11.1.1 Data-dependent analysis

When a researcher navigates the garden of forking paths during data analysis, their choices might be influenced by the data (data-dependent decision making) which can introduce bias. If a researcher is seeking a particular kind of result (see Depth box below), then they are more likely to follow the branches that steer them in that direction.

You could think of this a bit like playing a game of “hot () or cold ()” where indicates that the choice will move the researcher closer to a desirable overall result and indicates that the choice will move them further away. Each time the researcher reaches a decision point, they try one of the branches and get feedback on how that choice affects the results. If the feedback is then they take that branch. If the answer is , they try a different branch. If they reach the end of a complete pathway, and the result is , maybe they even retrace their steps and try some different branches earlier in the pathway. This strategy creates a risk of bias because it systematically skews results towards researcher’s preferences (Hardwicke and Wagenmakers 2022).1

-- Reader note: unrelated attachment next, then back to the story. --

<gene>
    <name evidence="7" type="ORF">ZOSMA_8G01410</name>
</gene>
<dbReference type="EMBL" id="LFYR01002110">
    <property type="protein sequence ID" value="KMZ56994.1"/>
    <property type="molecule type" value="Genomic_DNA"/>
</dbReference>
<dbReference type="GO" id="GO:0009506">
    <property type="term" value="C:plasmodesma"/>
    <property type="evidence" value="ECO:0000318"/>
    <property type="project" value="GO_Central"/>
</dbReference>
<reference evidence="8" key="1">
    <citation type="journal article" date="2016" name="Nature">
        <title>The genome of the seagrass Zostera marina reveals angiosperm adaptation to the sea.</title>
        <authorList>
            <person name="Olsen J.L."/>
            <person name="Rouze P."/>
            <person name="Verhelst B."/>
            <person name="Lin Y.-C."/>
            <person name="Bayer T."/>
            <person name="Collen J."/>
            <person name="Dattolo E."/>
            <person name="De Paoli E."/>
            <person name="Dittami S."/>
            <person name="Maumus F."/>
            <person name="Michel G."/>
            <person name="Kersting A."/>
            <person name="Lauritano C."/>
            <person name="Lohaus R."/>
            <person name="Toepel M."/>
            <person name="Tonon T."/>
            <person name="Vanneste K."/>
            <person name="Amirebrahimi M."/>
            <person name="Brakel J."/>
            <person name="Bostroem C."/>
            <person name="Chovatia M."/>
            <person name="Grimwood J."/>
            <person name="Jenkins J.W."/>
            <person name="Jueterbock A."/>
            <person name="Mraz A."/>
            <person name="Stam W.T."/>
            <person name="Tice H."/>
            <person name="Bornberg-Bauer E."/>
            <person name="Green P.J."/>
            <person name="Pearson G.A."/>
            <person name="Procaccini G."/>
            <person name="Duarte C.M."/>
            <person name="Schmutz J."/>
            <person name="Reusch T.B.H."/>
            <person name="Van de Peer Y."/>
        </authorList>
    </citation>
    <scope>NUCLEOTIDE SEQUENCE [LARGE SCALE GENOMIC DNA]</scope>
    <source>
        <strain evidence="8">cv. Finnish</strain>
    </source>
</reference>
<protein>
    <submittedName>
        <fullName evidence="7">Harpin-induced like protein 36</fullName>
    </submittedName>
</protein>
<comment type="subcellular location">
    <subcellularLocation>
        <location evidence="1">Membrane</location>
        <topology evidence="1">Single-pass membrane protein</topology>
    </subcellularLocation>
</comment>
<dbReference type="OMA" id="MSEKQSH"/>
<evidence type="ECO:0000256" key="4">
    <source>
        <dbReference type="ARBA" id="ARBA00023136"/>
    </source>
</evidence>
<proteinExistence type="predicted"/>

• 1 We say “risk of bias” rather than just “bias” because in most scientific contexts, we do not have a known ground truth to compare the results to. So in any specific situation, we do not know the extent to which data-dependent decisions have actually biased the results.

  • Only human: Cognitive biases and skewed incentives

    There’s a storybook image of the scientist as an objective, rational, and dispassionate arbiter of truth (Veldkamp et al. 2017). But in reality, scientists are only human: they have egos, career ambitions, and rent to pay! So even if we do want to live up to the storybook image, its important to acknowledge that our decisions and behavior are also influenced by a range of cognitive biases and external incentives that can steer us away from that goal. Let’s first look at some relevant cognitive biases that might lead scientists astray:

    • Confirmation bias: Preferentially seeking out, recalling, or evaluating information in a manner that reinforces one’s existing beliefs (Nickerson 1998).

    • Hindsight bias: Believing that past events were always more likely to occur relative to our actual belief in their likelihood before they happened (“I knew it all along!”) (Slovic and Fischhoff 1977).

    • Motivated reasoning: Rationalizing prior decisions so they are framed in a favorable light, even if they were irrational (Kunda 1990).